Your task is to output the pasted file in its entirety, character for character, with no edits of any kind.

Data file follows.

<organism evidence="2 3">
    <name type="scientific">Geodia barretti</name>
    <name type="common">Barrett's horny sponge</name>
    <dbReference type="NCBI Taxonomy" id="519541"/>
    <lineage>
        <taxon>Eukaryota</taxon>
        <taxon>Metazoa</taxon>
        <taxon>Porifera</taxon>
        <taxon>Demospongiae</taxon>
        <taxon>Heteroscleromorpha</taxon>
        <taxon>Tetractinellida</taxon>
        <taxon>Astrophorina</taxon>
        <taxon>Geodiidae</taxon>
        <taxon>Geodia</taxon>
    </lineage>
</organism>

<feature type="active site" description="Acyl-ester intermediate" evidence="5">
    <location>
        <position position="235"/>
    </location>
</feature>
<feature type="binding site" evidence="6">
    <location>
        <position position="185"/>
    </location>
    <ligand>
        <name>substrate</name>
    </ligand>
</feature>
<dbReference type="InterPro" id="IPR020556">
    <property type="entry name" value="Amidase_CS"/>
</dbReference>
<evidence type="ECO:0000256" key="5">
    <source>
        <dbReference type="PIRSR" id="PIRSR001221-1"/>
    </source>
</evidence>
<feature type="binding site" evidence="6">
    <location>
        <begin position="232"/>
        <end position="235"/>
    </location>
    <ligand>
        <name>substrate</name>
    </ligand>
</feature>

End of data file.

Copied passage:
<organism evidence="2 3">
    <name type="scientific">Geodia barretti</name>
    <name type="common">Barrett's horny sponge</name>
    <dbReference type="NCBI Taxonomy" id="519541"/>
    <lineage>
        <taxon>Eukaryota</taxon>
        <taxon>Metazoa</taxon>
        <taxon>Porifera</taxon>
        <taxon>Demospongiae</taxon>
        <taxon>Heteroscleromorpha</taxon>
        <taxon>Tetractinellida</taxon>
        <taxon>Astrophorina</taxon>
        <taxon>Geodiidae</taxon>
        <taxon>Geodia</taxon>
    </lineage>
</organism>

<feature type="active site" description="Acyl-ester intermediate" evidence="5">
    <location>
        <position position="235"/>
    </location>
</feature>
<feature type="binding site" evidence="6">
    <location>
        <position position="185"/>
    </location>
    <ligand>
        <name>substrate</name>
    </ligand>
</feature>
<dbReference type="InterPro" id="IPR020556">
    <property type="entry name" value="Amidase_CS"/>
</dbReference>
<evidence type="ECO:0000256" key="5">
    <source>
        <dbReference type="PIRSR" id="PIRSR001221-1"/>
    </source>
</evidence>
<feature type="binding site" evidence="6">
    <location>
        <begin position="232"/>
        <end position="235"/>
    </location>
    <ligand>
        <name>substrate</name>
    </ligand>
</feature>